Wednesday, May 20, 2009

The Weimar Hyperinflation: Could it Happen Again?

It was horrible. Horrible! Like lightning it struck. No one was prepared. The shelves in the grocery stores were empty. You could buy nothing with your paper money.” – Harvard University law professor Friedrich Kessler on the Weimar Republic hyperinflation (1993 interview)

Some worried commentators are predicting a massive hyperinflation of the sort suffered by Weimar Germany in 1923, when a wheelbarrow full of paper money could barely buy a loaf of bread. An April 29 editorial in the San Francisco Examiner warned:

    “With an unprecedented deficit that’s approaching $2 trillion, [the President’s 2010] budget proposal is a surefire prescription for hyperinflation. So every senator and representative who votes for this monster $3.6 trillion budget will be endorsing a spending spree that could very well turn America into the next Weimar Republic.”1

In an investment newsletter called Money Morning on April 9, Martin Hutchinson pointed to disturbing parallels between current government monetary policy and Weimar Germany’s, when 50% of government spending was being funded by seigniorage – merely printing money.2 However, there is something puzzling in his data. He indicates that the British government is already funding more of its budget by seigniorage than Weimar Germany did at the height of its massive hyperinflation; yet the pound is still holding its own, under circumstances said to have caused the complete destruction of the German mark. Something else must have been responsible for the mark’s collapse besides mere money-printing to meet the government’s budget, but what? And are we threatened by the same risk today? Let’s take a closer look at the data.

History Repeats Itself – or Does It?

In his well-researched article, Hutchinson notes that Weimar Germany had been suffering from inflation ever since World War I; but it was in the two year period between 1921 and 1923 that the true “Weimar hyperinflation” occurred. By the time it had ended in November 1923, the mark was worth only one-trillionth of what it had been worth back in 1914. Hutchinson goes on:

“The current policy mix reflects those of Germany during the period between 1919 and 1923. The Weimar government was unwilling to raise taxes to fund post-war reconstruction and war-reparations payments, and so it ran large budget deficits. It kept interest rates far below inflation, expanding money supply rapidly and raising 50% of government spending through seigniorage (printing money and living off the profits from issuing it). . . .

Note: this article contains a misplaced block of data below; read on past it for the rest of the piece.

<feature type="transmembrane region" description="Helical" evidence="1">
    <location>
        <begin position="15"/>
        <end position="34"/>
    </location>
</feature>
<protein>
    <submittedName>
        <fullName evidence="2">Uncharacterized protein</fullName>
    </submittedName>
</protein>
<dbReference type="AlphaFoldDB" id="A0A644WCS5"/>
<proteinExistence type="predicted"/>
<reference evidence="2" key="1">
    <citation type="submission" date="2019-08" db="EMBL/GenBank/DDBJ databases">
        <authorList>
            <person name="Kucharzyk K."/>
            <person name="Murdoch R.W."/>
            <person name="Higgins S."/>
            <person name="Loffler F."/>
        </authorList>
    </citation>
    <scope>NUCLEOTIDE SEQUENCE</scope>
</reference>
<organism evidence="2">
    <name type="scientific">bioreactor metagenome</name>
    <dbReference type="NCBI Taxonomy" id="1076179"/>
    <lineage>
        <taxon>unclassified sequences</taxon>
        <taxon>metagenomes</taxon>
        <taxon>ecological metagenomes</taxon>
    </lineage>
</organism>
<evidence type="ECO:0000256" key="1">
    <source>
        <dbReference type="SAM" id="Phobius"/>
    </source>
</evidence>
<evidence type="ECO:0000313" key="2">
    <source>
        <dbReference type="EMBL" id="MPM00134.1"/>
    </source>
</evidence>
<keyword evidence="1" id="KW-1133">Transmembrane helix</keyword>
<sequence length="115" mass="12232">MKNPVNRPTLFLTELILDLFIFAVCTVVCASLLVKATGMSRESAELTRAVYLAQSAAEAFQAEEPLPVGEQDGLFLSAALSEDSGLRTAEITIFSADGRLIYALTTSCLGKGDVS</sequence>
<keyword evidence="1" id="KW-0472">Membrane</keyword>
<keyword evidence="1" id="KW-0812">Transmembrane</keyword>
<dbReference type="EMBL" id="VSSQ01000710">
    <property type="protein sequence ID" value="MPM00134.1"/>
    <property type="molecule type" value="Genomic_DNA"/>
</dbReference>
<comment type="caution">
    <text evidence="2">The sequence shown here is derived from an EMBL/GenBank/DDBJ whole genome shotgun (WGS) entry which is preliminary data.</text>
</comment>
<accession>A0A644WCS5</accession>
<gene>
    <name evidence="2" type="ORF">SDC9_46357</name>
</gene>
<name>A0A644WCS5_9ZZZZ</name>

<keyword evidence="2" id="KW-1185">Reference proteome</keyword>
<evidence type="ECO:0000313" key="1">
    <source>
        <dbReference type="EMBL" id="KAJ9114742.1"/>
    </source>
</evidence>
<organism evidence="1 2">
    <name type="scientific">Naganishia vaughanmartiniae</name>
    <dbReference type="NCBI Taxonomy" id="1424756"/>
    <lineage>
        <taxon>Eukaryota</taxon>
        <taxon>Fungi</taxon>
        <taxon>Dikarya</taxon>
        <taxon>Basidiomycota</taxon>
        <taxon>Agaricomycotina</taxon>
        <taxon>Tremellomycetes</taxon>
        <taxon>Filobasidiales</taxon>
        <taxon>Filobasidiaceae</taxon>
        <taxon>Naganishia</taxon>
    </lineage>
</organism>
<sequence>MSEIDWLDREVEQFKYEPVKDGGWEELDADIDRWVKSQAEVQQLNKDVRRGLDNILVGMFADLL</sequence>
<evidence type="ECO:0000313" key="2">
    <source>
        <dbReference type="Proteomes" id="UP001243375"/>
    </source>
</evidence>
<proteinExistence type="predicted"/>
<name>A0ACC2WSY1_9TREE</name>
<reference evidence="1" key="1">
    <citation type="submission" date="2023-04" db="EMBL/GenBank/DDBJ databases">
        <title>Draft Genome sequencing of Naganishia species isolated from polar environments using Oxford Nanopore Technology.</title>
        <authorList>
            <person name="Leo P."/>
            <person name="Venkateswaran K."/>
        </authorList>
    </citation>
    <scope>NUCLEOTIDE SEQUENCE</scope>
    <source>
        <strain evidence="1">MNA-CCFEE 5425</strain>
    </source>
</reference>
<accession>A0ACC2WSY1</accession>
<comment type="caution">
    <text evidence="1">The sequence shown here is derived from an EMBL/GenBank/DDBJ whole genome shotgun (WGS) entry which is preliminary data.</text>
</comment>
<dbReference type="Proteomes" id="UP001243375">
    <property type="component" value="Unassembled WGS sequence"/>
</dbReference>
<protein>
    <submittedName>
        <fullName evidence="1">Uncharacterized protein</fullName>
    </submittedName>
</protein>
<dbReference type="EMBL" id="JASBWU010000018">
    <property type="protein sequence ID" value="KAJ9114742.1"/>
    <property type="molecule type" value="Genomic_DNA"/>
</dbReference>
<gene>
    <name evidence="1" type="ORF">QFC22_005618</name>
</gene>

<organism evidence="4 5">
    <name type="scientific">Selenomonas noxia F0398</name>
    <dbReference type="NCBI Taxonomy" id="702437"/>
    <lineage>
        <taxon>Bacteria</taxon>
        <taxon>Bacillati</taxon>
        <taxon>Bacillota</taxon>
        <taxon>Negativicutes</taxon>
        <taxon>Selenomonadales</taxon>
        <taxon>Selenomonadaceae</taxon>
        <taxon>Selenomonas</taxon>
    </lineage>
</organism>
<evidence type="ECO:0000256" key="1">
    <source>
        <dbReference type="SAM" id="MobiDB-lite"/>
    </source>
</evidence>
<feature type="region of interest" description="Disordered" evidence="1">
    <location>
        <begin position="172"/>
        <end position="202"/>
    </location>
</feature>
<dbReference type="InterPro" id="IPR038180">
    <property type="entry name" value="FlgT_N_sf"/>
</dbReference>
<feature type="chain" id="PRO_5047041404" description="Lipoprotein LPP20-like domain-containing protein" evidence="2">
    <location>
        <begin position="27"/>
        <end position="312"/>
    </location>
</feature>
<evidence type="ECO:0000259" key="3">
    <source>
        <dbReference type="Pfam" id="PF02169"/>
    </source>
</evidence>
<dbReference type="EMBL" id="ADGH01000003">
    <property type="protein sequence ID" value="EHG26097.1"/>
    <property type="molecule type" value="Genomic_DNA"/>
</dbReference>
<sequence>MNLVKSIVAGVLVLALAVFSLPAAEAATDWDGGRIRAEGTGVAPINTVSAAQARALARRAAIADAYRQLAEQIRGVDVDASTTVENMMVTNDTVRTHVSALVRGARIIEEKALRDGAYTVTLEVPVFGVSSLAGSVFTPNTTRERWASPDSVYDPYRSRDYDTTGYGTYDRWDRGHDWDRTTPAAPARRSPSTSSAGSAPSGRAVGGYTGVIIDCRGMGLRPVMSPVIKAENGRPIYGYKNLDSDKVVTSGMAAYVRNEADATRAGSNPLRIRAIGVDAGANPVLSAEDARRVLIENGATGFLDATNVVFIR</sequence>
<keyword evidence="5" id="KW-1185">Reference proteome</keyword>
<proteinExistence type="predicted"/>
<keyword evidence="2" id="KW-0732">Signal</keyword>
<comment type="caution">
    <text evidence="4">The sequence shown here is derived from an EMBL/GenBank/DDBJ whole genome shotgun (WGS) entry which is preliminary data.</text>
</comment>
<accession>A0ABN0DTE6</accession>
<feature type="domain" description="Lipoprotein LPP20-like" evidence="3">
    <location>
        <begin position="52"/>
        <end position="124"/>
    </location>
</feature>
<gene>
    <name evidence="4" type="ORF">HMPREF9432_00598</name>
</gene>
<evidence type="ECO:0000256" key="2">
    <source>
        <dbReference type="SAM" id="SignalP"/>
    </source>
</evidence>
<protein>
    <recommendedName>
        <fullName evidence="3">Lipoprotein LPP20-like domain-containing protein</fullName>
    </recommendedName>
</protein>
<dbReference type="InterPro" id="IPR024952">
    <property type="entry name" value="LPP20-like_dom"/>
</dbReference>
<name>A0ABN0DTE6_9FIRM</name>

“The really chilling parallel is that the United States, Britain and Japan have now taken to funding their budget deficits through seigniorage. In the United States, the Fed is buying $300 billion worth of U.S. Treasury bonds (T-bonds) over a six-month period, a rate of $600 billion per annum, 15% of federal spending of $4 trillion. In Britain, the Bank of England (BOE) is buying 75 billion pounds of gilts [the British equivalent of U.S. Treasury bonds] over three months. That’s 300 billion pounds per annum, 65% of British government spending of 454 billion pounds. Thus, while the United States is approaching Weimar German policy (50% of spending) quite rapidly, Britain has already overtaken it!”

And that is where the data gets confusing. If Britain is already meeting a larger percentage of its budget deficit by seigniorage than Germany did at the height of its hyperinflation, why is the pound now worth about as much on foreign exchange markets as it was nine years ago, under circumstances said to have driven the mark to a trillionth of its former value in the same period, and most of this in only two years? Meanwhile, the U.S. dollar has actually gotten stronger relative to other currencies since the policy was begun last year of massive “quantitative easing” (today’s euphemism for seigniorage).3 Central banks rather than governments are now doing the printing, but the effect on the money supply should be the same as in the government money-printing schemes of old. The government debt bought by the central banks is never actually paid off but is just rolled over from year to year; and once the new money is in the money supply, it stays there, diluting the value of the currency. So why haven’t our currencies already collapsed to a trillionth of their former value, as happened in Weimar Germany? Indeed, if it were a simple question of supply and demand, a government would have to print a trillion times its earlier money supply to drop its currency by a factor of a trillion; and even the German government isn’t charged with having done that. Something else must have been going on in the Weimar Republic, but what?